[MUD-Dev] Text Muds vs Graphical Muds
John A. Bertoglio
jb at co-laboratory.com
Sun Jun 16 12:42:12 New Zealand Standard Time 2002
From: "Philip Loguinov (Draymoor)
> To take off on a tangent from the ownership thread, if the major
> difference between graphical and text muds is personal preference,
> what accounts for the discrepency in their popularity.
> It seems to me that graphical muds have 1 to 2 orders of magnitude
> more players than even the most popular text muds (I can't think
> of a single text mud with even 1000 players). Is it better
> advertising, or perhaps that there are just more people who's
> preference is graphical over imaginative?
I think the real issue is one of user interface and accessibility. I
suggest that the major reason why text muds will continue to be
minor niche players is the Telnet interface they all have in
common. Mud clients offer a number of features to advanced players,
but are essentially just command shells around the telnet
interface. I have had several computer-literate teenagers tell me
they tried a few muds but just couldn't figure out how to proceed
after a while. Virtually all my (16 year old) son's friends have
tried muds. None have stuck with them. All have played one or more
graphical games. (Interestingly, all are anxiously waiting for the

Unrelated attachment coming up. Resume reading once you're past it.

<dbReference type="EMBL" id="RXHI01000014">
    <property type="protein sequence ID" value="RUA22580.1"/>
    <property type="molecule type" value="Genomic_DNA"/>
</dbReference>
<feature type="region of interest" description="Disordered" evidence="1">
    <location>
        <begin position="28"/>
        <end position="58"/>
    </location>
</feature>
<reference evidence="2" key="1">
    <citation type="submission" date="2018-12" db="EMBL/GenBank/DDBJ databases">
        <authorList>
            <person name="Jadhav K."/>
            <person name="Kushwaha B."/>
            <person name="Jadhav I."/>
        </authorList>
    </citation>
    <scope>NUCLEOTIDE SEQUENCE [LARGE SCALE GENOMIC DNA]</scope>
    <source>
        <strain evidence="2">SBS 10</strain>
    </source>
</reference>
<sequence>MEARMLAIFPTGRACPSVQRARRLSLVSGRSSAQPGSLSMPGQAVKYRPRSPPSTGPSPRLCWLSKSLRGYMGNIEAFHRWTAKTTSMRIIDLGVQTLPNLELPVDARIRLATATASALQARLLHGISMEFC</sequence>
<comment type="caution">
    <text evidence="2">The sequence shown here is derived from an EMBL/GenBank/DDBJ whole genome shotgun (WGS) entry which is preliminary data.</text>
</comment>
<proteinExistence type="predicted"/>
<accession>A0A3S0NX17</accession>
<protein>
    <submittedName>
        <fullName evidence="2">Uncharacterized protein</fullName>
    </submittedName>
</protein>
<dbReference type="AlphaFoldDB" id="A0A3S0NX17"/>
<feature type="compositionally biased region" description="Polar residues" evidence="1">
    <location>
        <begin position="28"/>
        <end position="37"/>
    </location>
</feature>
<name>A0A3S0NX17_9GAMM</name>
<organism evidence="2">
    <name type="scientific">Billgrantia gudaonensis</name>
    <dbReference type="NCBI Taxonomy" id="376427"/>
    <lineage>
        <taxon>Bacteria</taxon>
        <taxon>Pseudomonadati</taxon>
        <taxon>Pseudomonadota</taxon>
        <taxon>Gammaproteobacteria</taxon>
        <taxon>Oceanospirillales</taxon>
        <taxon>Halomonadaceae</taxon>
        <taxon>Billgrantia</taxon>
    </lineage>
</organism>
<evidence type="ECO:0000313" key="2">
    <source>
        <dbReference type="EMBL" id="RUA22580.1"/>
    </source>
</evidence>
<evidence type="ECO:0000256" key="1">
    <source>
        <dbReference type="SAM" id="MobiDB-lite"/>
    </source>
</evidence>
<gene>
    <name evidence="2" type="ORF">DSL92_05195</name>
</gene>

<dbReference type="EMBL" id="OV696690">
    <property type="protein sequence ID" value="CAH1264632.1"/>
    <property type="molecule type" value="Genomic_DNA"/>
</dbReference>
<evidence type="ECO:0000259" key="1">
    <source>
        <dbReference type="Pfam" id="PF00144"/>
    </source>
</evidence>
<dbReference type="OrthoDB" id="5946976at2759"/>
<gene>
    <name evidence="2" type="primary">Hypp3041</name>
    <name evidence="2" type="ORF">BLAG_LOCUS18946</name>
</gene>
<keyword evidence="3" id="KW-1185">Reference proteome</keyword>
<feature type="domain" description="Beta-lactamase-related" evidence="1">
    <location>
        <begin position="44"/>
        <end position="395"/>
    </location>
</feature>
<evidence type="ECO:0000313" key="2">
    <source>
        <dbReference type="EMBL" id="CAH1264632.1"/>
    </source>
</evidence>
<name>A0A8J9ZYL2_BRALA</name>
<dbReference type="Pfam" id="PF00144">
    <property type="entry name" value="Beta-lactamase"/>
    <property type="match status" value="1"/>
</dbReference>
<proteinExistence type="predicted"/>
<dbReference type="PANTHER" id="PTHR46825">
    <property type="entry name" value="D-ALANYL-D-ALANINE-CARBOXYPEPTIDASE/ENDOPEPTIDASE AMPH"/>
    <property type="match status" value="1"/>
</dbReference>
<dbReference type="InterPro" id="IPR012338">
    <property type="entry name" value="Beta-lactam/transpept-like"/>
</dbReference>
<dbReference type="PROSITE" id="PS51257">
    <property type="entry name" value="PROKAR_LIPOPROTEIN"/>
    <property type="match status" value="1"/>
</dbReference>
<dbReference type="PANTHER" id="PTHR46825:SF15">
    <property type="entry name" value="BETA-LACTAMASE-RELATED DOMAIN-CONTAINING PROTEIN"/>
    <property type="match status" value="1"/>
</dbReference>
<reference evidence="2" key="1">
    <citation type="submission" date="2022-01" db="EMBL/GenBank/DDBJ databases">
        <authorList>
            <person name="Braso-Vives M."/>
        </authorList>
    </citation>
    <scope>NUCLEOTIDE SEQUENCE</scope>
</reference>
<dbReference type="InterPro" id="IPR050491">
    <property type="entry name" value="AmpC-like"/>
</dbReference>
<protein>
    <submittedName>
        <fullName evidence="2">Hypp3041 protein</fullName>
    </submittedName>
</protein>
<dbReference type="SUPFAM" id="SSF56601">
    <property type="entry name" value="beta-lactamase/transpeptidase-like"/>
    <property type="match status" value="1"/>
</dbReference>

release of Shadowbane!)
Computer users have been trained themselves to figure out programs
by poking around in the user interface. When presented with a
command line interface, they do not have the slightest idea how to
proceed. Most muds do a decent job leading the user through the
character creation process but then dump them into a world with no
idea how to proceed.
Why do users prefer Windows (or MacOS or X-Windows) over the command
line? The same reasons they prefer graphical games over command
line muds. What is the solution? Build muds that can be played from
a menu-driven interface. Use the command line as an "expert mode"
and to enter spoken text. I prefer a HTML thin-client approach but
any interface building technology would work. (Delphi/Kylix looks
like an interesting combination).
I suggest that while a text-based world has the POTENTIAL to be more
immersive than a graphical one, this can only happen after the user
interface becomes second nature. While you are struggling with
learning the game, the world is no more immersive than a Linux shell
script. Most graphical games excel at getting the user past the
initial learning curve in a few minutes.
My experience in computer consulting has taught me that people
REALLY don't like feeling stupid. If you design a process that they
cannot figure out quickly, you will have an unhappy client. The fact
that there are often compelling reasons to build an initially
cryptic interface (such as data entry speed) are irrelevant. High
training costs in the corporate world translate to low user
retention in world of gaming.
jb at co-laboratory.com
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